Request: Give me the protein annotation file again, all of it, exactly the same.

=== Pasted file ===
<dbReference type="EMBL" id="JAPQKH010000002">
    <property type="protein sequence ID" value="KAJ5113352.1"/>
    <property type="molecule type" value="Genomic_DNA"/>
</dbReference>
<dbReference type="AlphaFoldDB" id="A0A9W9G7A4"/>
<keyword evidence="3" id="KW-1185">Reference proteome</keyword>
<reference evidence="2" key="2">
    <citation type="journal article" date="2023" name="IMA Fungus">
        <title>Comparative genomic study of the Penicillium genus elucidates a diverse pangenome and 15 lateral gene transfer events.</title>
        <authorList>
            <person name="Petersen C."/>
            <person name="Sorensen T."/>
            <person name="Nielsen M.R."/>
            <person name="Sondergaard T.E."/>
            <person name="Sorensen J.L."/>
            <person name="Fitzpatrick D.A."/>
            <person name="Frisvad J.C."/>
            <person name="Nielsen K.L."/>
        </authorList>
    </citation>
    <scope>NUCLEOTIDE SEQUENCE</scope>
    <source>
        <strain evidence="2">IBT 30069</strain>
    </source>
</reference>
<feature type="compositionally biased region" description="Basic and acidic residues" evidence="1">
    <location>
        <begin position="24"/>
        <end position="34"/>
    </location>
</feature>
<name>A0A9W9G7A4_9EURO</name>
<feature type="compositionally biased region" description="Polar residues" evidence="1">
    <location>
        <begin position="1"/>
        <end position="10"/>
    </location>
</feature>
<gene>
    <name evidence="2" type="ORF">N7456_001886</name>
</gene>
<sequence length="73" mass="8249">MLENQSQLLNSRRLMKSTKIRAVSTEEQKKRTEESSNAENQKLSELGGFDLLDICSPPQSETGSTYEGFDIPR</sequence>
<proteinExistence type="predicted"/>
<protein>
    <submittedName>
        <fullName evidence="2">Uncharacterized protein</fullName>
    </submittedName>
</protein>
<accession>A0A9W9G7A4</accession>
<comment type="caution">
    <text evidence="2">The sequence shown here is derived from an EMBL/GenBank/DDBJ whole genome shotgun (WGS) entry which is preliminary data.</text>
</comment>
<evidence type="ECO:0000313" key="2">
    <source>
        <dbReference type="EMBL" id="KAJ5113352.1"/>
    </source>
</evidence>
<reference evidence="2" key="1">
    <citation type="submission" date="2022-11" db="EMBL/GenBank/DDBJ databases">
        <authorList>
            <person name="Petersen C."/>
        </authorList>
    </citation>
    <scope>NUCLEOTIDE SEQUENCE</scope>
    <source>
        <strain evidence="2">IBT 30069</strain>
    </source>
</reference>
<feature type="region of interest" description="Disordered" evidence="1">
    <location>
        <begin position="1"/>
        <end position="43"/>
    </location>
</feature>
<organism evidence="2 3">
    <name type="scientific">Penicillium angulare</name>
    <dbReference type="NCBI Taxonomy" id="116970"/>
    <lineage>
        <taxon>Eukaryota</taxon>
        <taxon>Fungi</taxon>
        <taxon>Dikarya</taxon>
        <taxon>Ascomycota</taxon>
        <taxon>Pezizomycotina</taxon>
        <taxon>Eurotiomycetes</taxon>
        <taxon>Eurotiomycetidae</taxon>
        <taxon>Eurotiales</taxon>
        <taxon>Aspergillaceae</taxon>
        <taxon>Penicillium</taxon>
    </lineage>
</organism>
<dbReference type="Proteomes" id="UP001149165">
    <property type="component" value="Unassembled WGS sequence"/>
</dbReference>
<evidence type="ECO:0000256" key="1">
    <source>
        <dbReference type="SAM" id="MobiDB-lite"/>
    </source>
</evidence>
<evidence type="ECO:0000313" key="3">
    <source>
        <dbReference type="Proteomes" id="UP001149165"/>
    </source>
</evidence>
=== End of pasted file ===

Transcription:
<dbReference type="EMBL" id="JAPQKH010000002">
    <property type="protein sequence ID" value="KAJ5113352.1"/>
    <property type="molecule type" value="Genomic_DNA"/>
</dbReference>
<dbReference type="AlphaFoldDB" id="A0A9W9G7A4"/>
<keyword evidence="3" id="KW-1185">Reference proteome</keyword>
<reference evidence="2" key="2">
    <citation type="journal article" date="2023" name="IMA Fungus">
        <title>Comparative genomic study of the Penicillium genus elucidates a diverse pangenome and 15 lateral gene transfer events.</title>
        <authorList>
            <person name="Petersen C."/>
            <person name="Sorensen T."/>
            <person name="Nielsen M.R."/>
            <person name="Sondergaard T.E."/>
            <person name="Sorensen J.L."/>
            <person name="Fitzpatrick D.A."/>
            <person name="Frisvad J.C."/>
            <person name="Nielsen K.L."/>
        </authorList>
    </citation>
    <scope>NUCLEOTIDE SEQUENCE</scope>
    <source>
        <strain evidence="2">IBT 30069</strain>
    </source>
</reference>
<feature type="compositionally biased region" description="Basic and acidic residues" evidence="1">
    <location>
        <begin position="24"/>
        <end position="34"/>
    </location>
</feature>
<name>A0A9W9G7A4_9EURO</name>
<feature type="compositionally biased region" description="Polar residues" evidence="1">
    <location>
        <begin position="1"/>
        <end position="10"/>
    </location>
</feature>
<gene>
    <name evidence="2" type="ORF">N7456_001886</name>
</gene>
<sequence length="73" mass="8249">MLENQSQLLNSRRLMKSTKIRAVSTEEQKKRTEESSNAENQKLSELGGFDLLDICSPPQSETGSTYEGFDIPR</sequence>
<proteinExistence type="predicted"/>
<protein>
    <submittedName>
        <fullName evidence="2">Uncharacterized protein</fullName>
    </submittedName>
</protein>
<accession>A0A9W9G7A4</accession>
<comment type="caution">
    <text evidence="2">The sequence shown here is derived from an EMBL/GenBank/DDBJ whole genome shotgun (WGS) entry which is preliminary data.</text>
</comment>
<evidence type="ECO:0000313" key="2">
    <source>
        <dbReference type="EMBL" id="KAJ5113352.1"/>
    </source>
</evidence>
<reference evidence="2" key="1">
    <citation type="submission" date="2022-11" db="EMBL/GenBank/DDBJ databases">
        <authorList>
            <person name="Petersen C."/>
        </authorList>
    </citation>
    <scope>NUCLEOTIDE SEQUENCE</scope>
    <source>
        <strain evidence="2">IBT 30069</strain>
    </source>
</reference>
<feature type="region of interest" description="Disordered" evidence="1">
    <location>
        <begin position="1"/>
        <end position="43"/>
    </location>
</feature>
<organism evidence="2 3">
    <name type="scientific">Penicillium angulare</name>
    <dbReference type="NCBI Taxonomy" id="116970"/>
    <lineage>
        <taxon>Eukaryota</taxon>
        <taxon>Fungi</taxon>
        <taxon>Dikarya</taxon>
        <taxon>Ascomycota</taxon>
        <taxon>Pezizomycotina</taxon>
        <taxon>Eurotiomycetes</taxon>
        <taxon>Eurotiomycetidae</taxon>
        <taxon>Eurotiales</taxon>
        <taxon>Aspergillaceae</taxon>
        <taxon>Penicillium</taxon>
    </lineage>
</organism>
<dbReference type="Proteomes" id="UP001149165">
    <property type="component" value="Unassembled WGS sequence"/>
</dbReference>
<evidence type="ECO:0000256" key="1">
    <source>
        <dbReference type="SAM" id="MobiDB-lite"/>
    </source>
</evidence>
<evidence type="ECO:0000313" key="3">
    <source>
        <dbReference type="Proteomes" id="UP001149165"/>
    </source>
</evidence>